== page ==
On 11 November 2020, the European Data Protection Board (EDPB) released recommendations on supplementary measures for international transfers (here) and recommendations on the European Essential Guarantees for surveillance measures (here), following the Schrems II decision (see our previous blog here).

As a result of the Schrems II decision, data exporters who use certain transfer mechanisms as an appropriate safeguard for personal data during international transfers, such as Standard Contractual Clauses (SCCs), are required, on a case by case basis, to assess whether the law of the third country provides a level of protection that is essentially equivalent to that guaranteed in the European Economic Area (EEA). If such protections are not equivalent, data exporters should consider whether any supplementary measures can be implemented to fill the gaps in protection.

Supplementary transfer measures

The EDPB’s recommendations on supplementary transfer measures aim to assist both controllers and processors in their role as data exporters with their duty to identify and implement appropriate supplementary measures where appropriate. The EDPB has laid out a ‘roadmap’, comprised of six steps, which should be taken by data exporters when determining whether supplementary measures must be put in place for a certain data transfer:

  1. Know your transfers;
  2. Verify the transfer tool your transfer relies on;
  3. Assess the law or practice of the third country, in the context of your specific transfer;
  4. Identify and adopt the necessary supplementary measures, if necessary;
  5. Take any formal procedural steps for the adoption of the necessary supplementary measures identified; and
  6. Re-evaluate, at appropriate intervals, the level of protection of the data transfer.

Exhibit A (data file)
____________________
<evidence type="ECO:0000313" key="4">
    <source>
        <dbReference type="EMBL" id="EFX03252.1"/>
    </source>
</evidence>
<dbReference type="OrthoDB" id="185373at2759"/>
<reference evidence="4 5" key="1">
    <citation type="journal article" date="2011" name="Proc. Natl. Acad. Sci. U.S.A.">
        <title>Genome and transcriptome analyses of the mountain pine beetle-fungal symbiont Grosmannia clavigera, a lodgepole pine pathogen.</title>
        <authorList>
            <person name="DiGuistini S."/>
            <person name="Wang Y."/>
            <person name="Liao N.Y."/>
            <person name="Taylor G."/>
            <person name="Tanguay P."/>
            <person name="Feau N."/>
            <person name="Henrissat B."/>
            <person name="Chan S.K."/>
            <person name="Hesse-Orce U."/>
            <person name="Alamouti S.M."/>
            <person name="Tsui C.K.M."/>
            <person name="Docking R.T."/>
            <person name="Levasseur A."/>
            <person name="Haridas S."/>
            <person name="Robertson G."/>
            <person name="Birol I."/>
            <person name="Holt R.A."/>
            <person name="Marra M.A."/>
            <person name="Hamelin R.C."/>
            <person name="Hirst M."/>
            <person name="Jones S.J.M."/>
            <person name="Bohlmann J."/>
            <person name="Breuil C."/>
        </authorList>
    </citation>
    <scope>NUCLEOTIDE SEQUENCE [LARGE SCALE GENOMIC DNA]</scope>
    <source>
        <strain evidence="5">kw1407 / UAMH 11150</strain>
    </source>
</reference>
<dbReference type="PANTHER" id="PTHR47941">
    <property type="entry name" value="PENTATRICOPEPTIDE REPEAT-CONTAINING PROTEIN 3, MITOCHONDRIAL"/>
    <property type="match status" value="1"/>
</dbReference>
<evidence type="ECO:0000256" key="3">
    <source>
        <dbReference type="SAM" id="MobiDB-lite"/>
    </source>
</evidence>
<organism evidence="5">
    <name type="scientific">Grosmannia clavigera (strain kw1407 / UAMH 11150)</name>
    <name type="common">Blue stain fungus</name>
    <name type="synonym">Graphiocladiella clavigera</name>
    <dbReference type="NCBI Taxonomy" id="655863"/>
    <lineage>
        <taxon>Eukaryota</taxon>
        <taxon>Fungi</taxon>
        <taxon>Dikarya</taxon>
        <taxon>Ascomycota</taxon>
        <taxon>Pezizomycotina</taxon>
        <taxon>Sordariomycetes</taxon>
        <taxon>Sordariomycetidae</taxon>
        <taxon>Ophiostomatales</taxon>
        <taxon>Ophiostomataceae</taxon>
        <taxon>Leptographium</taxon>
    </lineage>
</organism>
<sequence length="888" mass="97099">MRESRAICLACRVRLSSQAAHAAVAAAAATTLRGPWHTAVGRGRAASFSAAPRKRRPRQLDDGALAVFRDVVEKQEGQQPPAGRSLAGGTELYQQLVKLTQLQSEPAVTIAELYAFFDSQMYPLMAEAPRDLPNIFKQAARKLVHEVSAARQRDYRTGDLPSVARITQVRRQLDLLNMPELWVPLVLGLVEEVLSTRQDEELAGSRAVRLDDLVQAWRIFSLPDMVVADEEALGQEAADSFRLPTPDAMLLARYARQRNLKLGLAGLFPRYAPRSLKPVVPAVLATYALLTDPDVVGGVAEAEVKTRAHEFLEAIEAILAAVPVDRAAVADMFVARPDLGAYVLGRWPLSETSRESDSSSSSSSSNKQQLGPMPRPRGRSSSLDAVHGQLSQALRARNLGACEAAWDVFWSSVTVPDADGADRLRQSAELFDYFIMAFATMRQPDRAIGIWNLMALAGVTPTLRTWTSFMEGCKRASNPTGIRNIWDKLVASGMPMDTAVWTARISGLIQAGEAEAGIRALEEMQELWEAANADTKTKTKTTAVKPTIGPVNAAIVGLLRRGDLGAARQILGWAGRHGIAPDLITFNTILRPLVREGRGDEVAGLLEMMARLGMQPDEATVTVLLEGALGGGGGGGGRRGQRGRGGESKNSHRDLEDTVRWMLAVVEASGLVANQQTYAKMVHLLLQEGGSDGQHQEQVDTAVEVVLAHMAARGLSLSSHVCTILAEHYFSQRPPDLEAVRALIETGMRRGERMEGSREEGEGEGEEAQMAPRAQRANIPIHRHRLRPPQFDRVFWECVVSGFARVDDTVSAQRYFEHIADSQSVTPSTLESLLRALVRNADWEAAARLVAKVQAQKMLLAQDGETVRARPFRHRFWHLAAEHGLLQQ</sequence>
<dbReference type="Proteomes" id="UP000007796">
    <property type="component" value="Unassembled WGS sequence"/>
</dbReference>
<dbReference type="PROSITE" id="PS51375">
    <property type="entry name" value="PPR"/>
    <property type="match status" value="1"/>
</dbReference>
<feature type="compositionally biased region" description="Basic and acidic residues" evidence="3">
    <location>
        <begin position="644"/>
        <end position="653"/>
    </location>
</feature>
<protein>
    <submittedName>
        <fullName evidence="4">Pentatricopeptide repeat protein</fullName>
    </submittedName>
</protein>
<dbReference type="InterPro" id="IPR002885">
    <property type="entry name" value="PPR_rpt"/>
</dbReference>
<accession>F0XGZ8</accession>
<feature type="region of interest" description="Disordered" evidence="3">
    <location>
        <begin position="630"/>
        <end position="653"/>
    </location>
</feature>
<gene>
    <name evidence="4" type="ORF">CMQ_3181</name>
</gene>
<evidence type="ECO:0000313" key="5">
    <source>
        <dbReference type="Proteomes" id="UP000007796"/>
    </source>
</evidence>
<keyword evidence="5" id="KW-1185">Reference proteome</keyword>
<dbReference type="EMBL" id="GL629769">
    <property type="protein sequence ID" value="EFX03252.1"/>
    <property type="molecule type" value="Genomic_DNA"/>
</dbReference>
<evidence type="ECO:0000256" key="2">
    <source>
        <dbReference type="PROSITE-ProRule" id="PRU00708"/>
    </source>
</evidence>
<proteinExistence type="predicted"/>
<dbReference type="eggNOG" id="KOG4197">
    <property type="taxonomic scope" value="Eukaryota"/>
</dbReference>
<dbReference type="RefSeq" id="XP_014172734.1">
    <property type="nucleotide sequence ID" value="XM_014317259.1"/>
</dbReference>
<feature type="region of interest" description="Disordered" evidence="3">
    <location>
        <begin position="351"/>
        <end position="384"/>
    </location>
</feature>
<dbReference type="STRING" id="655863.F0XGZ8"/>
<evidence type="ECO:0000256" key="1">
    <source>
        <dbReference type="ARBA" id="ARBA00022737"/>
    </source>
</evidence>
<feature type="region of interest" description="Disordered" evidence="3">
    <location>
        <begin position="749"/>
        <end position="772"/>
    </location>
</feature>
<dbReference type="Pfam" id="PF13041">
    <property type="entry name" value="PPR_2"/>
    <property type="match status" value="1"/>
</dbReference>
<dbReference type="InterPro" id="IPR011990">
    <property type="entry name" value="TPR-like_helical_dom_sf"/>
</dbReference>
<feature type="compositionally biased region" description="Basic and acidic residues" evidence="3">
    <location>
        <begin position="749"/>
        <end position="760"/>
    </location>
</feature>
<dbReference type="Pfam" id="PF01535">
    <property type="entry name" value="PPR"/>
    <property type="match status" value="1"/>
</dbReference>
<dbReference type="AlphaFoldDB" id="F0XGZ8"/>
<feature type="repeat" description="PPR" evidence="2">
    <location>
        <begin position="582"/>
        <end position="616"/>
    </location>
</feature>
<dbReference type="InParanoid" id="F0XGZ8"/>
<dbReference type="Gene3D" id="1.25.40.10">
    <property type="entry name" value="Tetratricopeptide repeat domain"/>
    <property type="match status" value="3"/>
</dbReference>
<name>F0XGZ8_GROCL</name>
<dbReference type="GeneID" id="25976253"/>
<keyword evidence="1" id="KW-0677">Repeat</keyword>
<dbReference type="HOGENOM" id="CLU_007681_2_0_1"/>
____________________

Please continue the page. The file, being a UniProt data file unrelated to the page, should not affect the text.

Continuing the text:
The EDPB’s recommendation also includes examples of supplementary measures (technical measures, organisational measures and contractual measures) and factors that must be taken in account in relation to each measure to ensure it is effective and appropriate.

But how will a data exporter be able to assess third country laws? The EDPB’s view is that the data importer should be able to provide the data exporter “with relevant sources and information relating to the third country in which it is established and the laws applicable to it”. In addition, data exporters should also refer to additional materials, such as the Court of Justice of the European Union case-law, adequacy decisions, national case-law or reports from academic intuitions.

The recommendations are open for consultation until 30 November 2020.

European Essential Guarantees

The EDPB has also released recommendations on the European Essential Guarantees for surveillance measures, which are complementary to the recommendations on supplementary measures. These provide data exporters with a framework to determine whether the surveillance laws of the third country where data is exported will interfere with the right to privacy in a manner that is justifiable in accordance with the European Union standards. The EDPB mentions four European Essential Guarantees:

  1. Processing should be based on clear, precise and accessible rules;
  2. Any limitation on a data subject’s fundamental rights and freedoms must be subject to the principles of necessity and proportionality;
  3. Any interference with a data subject’s right to data protection should be subject to an independent oversight mechanism; and
  4. Effective remedies need to be available to the data subject.

These ‘core elements’ must be considered by data exporters when assessing the level of interference of surveillance laws with the fundamental rights to privacy and data protection in third countries. The EDPB also stressed that these elements should not be reviewed individually, but together. What this means in practice remains to be determined.


The EDPB hopes that its recommendations will help ensure consistency across the EEA in the application of the international transfer obligation under GDPR, in the context of the Schrems II decision. However, conducting an assessment of a third country’s surveillance laws and determining what, if any, supplementary measures can be taken to ensure a level of protection essentially equivalent to that in the EEA is no mean feat and needs to be approached using the right resources.